In my first draft of this post, I wrote "I'm not going to pretend I have the answer (though I think Markus and I are doing pretty darn good)" before carrying on with the next paragraph, but that's pretty lame. If you are interested in my brief take, carry on; if not, skip on down to the last paragraph. In keeping with the style of the posts that inspired this one, I'll upload a photo of Markus and me soon. I searched through and realized today that I don't have any of us just as a couple since we were just a couple (pre-kidlets).
The truth is that I don't know the secret, but I believe it's critical to start with a strong foundation. Although we've only been married for five years, we've been a couple for nine and friends for thirteen. In our lifestyle (living internationally and moving frequently), often your spouse is the only person you have, so you'd better have the right one. Markus and I have experienced in the five years of our marriage many things that some couples don't experience in 20, but we're still together and don't want to be any other way. I think it's because we value and respect each other, and we don't take each other for granted (guaranteed relationship poison). I say "thank you" when he takes out the trash even though he does it every time; he always tells me our meals are delicious, even when I make him scrambled eggs.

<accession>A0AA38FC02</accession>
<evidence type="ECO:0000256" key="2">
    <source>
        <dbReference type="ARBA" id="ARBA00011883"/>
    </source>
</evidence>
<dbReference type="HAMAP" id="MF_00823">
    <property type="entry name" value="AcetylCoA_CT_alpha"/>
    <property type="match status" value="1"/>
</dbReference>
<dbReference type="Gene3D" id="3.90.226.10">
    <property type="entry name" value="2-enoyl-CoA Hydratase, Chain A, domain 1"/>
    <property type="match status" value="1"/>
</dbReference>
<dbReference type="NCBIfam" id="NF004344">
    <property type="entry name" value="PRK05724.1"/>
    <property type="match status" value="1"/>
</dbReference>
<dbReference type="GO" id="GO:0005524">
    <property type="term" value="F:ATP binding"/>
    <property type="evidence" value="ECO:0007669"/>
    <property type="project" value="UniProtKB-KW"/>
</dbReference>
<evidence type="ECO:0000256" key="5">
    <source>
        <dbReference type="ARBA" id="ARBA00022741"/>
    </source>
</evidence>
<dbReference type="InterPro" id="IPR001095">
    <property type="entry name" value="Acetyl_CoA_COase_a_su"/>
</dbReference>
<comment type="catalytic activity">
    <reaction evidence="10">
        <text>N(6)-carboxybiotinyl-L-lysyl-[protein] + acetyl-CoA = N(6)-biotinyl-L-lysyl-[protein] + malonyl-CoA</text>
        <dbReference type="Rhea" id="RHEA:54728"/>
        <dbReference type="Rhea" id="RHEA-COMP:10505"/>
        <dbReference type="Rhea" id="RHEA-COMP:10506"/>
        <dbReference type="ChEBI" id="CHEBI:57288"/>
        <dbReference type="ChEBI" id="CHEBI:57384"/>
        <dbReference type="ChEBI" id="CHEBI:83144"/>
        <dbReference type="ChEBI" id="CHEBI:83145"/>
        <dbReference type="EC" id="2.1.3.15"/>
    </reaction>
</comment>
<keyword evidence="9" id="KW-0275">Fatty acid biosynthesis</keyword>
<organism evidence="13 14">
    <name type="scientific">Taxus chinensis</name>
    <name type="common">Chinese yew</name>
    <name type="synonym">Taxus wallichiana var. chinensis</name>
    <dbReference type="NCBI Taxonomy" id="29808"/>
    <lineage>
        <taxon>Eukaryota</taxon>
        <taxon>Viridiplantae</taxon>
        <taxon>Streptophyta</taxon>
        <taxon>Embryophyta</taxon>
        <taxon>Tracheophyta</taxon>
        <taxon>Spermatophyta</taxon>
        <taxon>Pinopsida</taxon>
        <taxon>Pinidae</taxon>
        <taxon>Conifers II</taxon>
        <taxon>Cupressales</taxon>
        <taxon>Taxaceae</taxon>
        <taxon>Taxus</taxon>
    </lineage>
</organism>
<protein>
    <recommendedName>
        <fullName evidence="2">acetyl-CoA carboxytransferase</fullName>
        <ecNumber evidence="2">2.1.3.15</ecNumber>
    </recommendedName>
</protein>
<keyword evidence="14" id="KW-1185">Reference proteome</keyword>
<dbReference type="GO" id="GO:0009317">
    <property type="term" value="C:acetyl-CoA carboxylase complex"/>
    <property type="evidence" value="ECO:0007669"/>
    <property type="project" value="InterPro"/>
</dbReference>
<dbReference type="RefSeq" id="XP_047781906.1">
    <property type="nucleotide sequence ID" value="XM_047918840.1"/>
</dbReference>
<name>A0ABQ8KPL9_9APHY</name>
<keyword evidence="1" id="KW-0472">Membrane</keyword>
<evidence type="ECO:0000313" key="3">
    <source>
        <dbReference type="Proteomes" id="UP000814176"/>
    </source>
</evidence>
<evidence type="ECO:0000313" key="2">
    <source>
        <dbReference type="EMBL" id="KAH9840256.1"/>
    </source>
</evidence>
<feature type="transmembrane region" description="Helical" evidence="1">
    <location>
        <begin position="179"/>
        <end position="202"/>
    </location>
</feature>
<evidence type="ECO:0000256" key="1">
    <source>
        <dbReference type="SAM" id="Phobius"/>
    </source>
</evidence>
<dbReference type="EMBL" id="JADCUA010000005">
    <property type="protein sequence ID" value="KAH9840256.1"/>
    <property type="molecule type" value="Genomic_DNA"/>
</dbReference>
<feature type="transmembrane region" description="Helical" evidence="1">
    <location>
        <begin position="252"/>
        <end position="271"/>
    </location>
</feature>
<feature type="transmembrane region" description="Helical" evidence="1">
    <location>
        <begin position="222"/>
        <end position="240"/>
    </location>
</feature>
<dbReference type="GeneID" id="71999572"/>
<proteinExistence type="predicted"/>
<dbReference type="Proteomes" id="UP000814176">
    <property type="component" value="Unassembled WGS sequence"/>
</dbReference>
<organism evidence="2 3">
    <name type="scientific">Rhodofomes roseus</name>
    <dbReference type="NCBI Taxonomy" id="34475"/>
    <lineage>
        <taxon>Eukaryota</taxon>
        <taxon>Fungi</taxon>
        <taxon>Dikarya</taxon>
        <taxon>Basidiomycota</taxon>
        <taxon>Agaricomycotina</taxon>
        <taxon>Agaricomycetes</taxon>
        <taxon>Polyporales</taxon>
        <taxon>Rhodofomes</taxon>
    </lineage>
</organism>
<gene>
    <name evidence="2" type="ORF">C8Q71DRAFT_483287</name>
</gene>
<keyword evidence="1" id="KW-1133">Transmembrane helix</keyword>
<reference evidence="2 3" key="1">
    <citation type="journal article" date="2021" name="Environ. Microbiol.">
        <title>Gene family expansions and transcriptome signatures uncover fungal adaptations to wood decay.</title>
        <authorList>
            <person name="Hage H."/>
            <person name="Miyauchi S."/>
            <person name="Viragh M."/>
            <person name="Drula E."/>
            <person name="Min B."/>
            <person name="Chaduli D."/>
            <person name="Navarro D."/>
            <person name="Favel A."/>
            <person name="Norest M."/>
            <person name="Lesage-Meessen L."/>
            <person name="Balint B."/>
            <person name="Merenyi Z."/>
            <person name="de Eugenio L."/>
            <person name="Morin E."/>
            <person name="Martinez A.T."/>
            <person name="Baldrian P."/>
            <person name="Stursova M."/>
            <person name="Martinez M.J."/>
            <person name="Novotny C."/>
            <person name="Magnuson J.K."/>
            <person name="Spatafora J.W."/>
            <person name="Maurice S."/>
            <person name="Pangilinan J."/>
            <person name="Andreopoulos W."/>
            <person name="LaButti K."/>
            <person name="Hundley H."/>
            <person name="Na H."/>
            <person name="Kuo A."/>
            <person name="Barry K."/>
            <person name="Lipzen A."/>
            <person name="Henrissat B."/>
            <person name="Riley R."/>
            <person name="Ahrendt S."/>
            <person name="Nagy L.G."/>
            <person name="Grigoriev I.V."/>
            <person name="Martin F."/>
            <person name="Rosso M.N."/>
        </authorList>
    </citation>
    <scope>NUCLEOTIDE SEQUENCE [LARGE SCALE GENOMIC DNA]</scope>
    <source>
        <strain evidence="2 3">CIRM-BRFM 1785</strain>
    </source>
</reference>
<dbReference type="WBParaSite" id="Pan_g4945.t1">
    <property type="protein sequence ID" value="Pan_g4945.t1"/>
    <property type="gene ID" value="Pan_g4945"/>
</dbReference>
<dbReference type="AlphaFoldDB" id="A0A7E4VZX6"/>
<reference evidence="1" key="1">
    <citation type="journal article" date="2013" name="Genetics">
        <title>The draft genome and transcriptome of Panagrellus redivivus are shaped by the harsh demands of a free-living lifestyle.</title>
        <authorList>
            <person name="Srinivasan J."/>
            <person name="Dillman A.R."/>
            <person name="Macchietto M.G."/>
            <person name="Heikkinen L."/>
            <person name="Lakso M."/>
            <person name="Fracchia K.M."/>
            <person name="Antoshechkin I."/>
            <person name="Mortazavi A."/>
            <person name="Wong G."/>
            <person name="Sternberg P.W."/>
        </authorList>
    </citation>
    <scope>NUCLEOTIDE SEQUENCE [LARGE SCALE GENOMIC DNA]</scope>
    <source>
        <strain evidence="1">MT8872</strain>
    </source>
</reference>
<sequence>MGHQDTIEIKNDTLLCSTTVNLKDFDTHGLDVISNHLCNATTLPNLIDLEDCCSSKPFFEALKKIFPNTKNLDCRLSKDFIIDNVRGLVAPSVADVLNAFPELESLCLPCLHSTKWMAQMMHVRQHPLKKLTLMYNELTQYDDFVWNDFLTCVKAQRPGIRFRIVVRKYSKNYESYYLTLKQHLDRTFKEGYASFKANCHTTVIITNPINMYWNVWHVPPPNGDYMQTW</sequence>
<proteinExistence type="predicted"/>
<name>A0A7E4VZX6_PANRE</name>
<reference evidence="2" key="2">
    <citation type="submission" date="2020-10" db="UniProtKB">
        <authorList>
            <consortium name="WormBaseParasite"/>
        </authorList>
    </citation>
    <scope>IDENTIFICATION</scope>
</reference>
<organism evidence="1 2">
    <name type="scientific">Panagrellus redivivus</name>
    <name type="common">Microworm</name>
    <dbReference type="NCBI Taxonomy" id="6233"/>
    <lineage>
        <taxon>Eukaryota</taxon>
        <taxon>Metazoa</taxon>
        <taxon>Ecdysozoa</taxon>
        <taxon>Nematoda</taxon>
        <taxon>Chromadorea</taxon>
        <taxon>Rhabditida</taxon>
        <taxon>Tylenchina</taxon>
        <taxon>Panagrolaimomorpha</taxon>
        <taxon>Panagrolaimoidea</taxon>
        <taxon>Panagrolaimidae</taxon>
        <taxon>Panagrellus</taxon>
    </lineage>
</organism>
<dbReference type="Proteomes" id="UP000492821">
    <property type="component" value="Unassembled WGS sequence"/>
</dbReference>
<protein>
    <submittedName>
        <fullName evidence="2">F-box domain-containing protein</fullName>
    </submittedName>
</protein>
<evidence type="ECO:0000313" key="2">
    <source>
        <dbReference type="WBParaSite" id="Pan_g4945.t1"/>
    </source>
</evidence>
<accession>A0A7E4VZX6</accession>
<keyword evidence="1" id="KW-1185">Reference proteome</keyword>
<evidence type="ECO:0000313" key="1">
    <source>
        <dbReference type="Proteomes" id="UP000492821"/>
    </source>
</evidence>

Before I got married, my hilarious friend Meg told me to remember that marriage is a choice you make every day...but she didn't stop there. She said,
"You choose to be married every day. To love him anyway, every day. Like when I get up in the night to pee and my a** splashes in the toilet because he forgot to put the seat down AGAIN and I think that's IT, I'm going to KILL him, it's OVER...and then I remember our children and how sad it would be for them to grow up without a father because of a toilet seat, and I choose not to kill him, to love him anyway, to be married every day..."
This story is a lot funnier if you know that Meg looks like the most lovable elementary school teacher on the planet (which she is); she also used to pinch my behind on the way out of staff meetings. That's Meg.
I wanted to share with you a series of blog posts I found here. The woman who writes this blog is away on her honeymoon, and she asked her friends and fellow bloggers to share their advice for a happy relationship. One of them also linked this powerful essay from the New York Times. I enjoyed reading all the posts and looking at the sweet photos, and I hope you will too.